Friday, 8 August 2014

A Tale of Three Schools

A word from our Team Leader:

Hi everyone, it's Nat here. This week the teams have been very busily getting to grips with teaching in the schools - the feedback I have received from (and of) them has been great. I also found myself covering as a support teacher for classes 3 and 4 in Tua Sunnia School, which was very hard for me because I had a sore throat. Not great for dictation, that. However, it does make a change from the usual office work I do here and am used to do in the UK...and it made me appreciate all the energy needed to teach small children!

Next week, we have our colleagues from the Resource Centre ICS doing disability sensitisation exercises in all of our schools - which will definitively be a sight to see! We are also planning to have a day of sport on most Thursdays, so that the children will look forward to seeing their teachers again every Monday. As such, today we played around with the sports resources, and felt like kids again.

It feels like this project is taking momentum, I cannot believe it's been three weeks already!


PS - as usual, let's hear it from the teams:

'Team Tawfikiya':

Hi guys, my name is Mahama Salamatu ('Sala'). I am a national volunteer working with Bawah, Jamal, Alhassan and Ben (who is an international volunteer).

We are on the Summer School Project, working at Tawfikiya Islamic Primary School. Last Thursday, the crew arrived at the school around 10:00am. However, we couldn't begin teaching because the Municipal Chief Executive was there to commission a toilet facility to be built for the school. Instead, we had a brief chat with the students and some teachers, as well as the headmistress. We started the assessment with the students that day, but due to the commissioning we had to postpone it to continue on the following Monday.

Ben (left) and Bawah (right) working together
to teach Classes 5 and 6
On Monday 4th August, the team arrived at Tawfikiya at 9:00am. We moved into our various classes to begin work. I am taking care of Class Three (P3), which happens to be a wonderful class; the students are lovely and are always ready to learn. Bawah, who was meant to take Primary Two (P2), had to move to Primary Five (P5) because the workload on Ben (who originally had P5 and 6) was too much; the pupil's turnout was close to 60! So Jamal, who was to take just Primary One (P1), combined both 1 and 2,
since their turnout was not as overwhelming as Ben's. Alhassan taught Class Four (P4) and he finds his class interesting. He is content with the class size and manages it well.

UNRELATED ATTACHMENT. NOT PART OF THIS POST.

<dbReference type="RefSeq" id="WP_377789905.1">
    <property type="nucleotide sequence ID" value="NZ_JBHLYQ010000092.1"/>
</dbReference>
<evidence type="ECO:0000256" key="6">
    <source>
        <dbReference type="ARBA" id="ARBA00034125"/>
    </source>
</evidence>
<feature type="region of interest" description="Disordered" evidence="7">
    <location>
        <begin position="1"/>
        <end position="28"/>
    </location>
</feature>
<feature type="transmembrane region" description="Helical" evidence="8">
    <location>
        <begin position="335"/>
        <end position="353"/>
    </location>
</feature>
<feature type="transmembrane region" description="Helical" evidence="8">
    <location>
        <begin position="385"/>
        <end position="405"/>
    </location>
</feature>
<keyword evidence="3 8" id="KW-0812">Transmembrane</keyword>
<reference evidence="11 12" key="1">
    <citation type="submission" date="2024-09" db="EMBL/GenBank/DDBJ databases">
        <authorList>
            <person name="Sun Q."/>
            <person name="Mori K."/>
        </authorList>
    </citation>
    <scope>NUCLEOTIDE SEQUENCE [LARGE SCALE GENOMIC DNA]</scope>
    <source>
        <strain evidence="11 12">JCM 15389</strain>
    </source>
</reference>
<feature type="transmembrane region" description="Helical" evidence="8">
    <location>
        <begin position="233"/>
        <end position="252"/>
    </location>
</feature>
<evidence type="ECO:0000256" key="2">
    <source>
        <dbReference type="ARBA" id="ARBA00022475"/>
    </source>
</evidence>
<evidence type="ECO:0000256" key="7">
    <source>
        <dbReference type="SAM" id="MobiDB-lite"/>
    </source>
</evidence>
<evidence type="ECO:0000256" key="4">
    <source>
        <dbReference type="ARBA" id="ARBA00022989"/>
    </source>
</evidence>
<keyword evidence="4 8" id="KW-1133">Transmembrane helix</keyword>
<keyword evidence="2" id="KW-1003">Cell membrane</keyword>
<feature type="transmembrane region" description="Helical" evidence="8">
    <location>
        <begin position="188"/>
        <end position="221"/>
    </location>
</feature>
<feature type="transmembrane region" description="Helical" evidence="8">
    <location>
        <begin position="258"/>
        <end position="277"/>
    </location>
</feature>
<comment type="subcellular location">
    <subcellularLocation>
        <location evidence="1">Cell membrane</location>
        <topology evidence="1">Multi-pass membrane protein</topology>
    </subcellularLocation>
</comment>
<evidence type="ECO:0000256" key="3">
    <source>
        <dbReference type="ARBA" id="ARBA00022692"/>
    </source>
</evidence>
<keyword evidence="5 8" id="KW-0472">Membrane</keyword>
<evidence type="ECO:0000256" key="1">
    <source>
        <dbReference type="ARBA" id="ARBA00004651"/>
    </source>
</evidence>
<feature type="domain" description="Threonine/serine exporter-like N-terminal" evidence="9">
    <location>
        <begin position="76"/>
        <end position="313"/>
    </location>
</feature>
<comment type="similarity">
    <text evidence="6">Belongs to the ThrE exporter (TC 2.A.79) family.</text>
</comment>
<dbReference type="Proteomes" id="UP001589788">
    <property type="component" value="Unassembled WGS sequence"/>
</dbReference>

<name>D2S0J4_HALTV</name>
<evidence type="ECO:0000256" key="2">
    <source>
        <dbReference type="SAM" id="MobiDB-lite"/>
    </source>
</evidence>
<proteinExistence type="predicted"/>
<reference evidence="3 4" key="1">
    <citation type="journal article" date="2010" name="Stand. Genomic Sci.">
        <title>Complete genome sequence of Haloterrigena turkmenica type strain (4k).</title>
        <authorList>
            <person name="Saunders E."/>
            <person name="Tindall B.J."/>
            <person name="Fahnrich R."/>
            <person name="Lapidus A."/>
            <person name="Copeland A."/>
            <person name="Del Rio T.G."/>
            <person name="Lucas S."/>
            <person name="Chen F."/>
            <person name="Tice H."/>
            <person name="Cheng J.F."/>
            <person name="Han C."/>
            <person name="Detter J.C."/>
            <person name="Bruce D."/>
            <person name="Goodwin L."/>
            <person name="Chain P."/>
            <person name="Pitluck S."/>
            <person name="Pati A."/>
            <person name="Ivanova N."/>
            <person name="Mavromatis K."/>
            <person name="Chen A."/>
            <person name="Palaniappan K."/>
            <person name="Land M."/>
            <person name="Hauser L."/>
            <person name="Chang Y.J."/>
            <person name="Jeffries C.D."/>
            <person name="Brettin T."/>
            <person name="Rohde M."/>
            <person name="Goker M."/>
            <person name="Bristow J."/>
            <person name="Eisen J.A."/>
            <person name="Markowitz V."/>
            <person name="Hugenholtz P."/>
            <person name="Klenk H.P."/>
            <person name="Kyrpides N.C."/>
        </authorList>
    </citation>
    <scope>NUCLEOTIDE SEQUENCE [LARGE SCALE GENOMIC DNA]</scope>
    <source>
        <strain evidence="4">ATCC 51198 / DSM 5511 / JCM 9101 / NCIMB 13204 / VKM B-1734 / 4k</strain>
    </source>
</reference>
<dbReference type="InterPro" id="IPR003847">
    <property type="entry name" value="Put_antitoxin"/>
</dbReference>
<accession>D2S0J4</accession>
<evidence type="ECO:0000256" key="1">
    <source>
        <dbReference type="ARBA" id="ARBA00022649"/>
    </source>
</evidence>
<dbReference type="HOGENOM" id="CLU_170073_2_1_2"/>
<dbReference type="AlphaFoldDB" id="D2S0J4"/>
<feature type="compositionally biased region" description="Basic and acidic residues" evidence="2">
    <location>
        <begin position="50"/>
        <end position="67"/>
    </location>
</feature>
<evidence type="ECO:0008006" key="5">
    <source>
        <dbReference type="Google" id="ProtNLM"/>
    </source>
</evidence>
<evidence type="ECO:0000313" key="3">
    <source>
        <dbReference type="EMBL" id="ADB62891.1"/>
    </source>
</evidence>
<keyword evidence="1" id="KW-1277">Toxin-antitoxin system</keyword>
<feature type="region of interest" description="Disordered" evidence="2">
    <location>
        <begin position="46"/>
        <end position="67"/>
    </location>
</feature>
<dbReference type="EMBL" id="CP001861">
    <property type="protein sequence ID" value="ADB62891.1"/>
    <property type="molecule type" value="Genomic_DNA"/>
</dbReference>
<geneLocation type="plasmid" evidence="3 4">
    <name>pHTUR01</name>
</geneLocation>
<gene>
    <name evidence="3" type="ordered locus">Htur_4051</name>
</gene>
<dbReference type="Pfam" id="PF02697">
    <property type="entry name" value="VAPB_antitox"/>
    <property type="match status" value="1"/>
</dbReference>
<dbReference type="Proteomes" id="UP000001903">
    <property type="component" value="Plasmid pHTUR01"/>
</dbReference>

In the afternoon, the team returned to the office and interacted with the rest of the other volunteers, who had also returned from their schools. We talked about our experiences, as well as materials that would be needed for effective teaching and learning.

On Tuesday, we left for our school again full of smiles and ready to carry out our duties. We had an intern from 'Create Change' who assisted Jamal by taking on Class One; it was a great help as the turnout for those classes had increased! Teaching and learning went on well in our various classes and we all enjoyed our sessions. The school closed at 1.00pm.

Pupils of Tawfikiya during a literacy lesson
The next day the usual took place; we moved to our school in the morning and started work. We had a range of activities carried out in our classes and it was fun. I had an intern from 'Create Change' and she helped me in my class. We all had interesting and entertaining lessons. Back at the office, 'Team Fundraising' (led by Pooja) engaged and lectured us on issues such as poverty, good governance and human rights. It was educational, informative and entertaining. We all learned new things. The other two teams will do their presentations later about their chosen topics.

Two gentlemen from Kesmi FM came to Tawfikiya on Thursday. They wanted to do a piece on our Summer School Literacy Project. They interviewed Ben for five minutes, asking questions about the work we are doing, the importance of education upon children and the wider community, and what Ben believed the government could do to improve the education system in Ghana. After that, they interviewed Osman and Azara, two children in Ben's class. We hope that they will bring positive publicity to the programme and the work that we are doing.